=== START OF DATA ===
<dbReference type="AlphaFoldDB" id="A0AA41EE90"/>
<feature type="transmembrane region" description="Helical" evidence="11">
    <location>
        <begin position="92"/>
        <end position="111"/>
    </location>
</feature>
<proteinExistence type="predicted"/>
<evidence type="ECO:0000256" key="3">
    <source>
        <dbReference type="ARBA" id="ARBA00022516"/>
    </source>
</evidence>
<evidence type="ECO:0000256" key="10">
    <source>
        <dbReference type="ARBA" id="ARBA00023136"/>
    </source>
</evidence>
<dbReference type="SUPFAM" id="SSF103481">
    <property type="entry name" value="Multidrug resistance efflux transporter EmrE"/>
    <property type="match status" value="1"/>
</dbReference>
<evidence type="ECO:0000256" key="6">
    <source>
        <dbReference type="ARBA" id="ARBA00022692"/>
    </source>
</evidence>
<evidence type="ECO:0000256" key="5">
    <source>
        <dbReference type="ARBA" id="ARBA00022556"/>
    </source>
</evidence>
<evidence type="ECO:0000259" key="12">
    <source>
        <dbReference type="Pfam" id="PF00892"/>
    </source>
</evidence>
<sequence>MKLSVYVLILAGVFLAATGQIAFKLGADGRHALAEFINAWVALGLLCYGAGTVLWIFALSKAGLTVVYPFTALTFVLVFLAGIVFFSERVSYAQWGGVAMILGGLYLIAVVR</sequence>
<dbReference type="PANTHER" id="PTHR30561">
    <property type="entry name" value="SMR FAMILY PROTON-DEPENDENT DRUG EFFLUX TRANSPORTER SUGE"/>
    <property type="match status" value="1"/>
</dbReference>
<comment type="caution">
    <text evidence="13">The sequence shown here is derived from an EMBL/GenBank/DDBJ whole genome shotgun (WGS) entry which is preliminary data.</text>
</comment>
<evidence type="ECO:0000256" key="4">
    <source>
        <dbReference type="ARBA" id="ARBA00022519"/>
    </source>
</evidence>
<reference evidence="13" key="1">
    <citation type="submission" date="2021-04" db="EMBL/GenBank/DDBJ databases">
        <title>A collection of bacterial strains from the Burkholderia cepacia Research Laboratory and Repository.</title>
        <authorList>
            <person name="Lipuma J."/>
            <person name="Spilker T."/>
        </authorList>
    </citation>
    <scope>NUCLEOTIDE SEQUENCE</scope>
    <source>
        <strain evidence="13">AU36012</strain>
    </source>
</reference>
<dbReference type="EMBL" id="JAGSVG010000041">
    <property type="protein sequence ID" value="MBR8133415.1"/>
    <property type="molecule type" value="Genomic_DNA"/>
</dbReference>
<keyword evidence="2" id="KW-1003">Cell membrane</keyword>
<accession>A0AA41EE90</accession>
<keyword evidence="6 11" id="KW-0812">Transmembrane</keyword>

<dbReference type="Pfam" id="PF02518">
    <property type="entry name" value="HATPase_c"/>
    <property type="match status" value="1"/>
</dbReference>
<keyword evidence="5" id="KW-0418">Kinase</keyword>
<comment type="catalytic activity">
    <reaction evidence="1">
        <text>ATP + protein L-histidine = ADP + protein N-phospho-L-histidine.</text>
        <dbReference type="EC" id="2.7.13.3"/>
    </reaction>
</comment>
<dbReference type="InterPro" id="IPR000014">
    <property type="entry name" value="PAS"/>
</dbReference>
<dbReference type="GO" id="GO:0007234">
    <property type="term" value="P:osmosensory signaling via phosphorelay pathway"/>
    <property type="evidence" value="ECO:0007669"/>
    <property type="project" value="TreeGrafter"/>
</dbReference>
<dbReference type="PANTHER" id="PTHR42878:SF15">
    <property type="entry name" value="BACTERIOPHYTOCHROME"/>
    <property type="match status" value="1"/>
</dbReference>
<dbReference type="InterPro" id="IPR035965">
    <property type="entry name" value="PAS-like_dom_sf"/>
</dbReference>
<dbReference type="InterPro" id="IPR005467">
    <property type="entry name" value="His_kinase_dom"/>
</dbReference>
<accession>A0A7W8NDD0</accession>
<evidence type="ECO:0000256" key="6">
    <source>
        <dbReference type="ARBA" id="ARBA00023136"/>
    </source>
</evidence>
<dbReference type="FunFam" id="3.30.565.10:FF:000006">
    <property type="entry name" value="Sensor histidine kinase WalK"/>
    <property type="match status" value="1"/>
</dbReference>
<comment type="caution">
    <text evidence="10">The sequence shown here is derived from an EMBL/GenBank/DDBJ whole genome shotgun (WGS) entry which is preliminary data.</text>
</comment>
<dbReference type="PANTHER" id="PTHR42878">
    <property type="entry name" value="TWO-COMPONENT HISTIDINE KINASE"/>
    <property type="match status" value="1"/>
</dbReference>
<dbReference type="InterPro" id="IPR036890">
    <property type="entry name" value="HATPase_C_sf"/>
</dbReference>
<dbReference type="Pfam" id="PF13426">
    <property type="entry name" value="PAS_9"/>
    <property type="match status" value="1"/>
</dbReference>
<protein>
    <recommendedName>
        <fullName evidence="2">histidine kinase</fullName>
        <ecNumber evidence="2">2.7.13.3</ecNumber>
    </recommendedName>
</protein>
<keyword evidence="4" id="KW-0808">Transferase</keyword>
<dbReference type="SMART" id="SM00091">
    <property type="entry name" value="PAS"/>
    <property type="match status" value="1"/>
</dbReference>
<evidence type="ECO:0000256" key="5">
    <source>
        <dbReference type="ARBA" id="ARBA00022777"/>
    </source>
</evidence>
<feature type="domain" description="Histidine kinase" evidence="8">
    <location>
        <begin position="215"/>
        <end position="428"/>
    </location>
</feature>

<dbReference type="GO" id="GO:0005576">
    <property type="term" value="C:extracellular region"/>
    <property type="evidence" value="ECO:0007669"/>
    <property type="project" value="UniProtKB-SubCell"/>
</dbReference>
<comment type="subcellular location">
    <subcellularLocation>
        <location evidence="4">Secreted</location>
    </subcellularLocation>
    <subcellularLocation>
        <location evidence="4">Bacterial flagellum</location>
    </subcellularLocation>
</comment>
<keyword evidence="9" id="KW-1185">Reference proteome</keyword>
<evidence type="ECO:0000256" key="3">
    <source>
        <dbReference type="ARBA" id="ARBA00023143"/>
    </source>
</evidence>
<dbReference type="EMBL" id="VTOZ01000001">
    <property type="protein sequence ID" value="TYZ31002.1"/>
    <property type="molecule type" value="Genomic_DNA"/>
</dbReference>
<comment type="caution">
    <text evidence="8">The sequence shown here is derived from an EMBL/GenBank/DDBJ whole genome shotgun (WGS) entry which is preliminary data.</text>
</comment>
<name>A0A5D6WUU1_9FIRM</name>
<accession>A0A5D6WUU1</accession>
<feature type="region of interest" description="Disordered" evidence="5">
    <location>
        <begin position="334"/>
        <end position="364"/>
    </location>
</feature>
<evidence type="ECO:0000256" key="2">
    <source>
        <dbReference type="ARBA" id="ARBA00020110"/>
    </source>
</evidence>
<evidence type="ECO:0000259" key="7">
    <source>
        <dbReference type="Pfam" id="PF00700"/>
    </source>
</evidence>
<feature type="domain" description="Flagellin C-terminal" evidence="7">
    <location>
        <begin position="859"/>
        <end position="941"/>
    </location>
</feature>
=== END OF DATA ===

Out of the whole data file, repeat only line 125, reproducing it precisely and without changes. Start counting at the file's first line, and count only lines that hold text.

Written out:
    <recommendedName>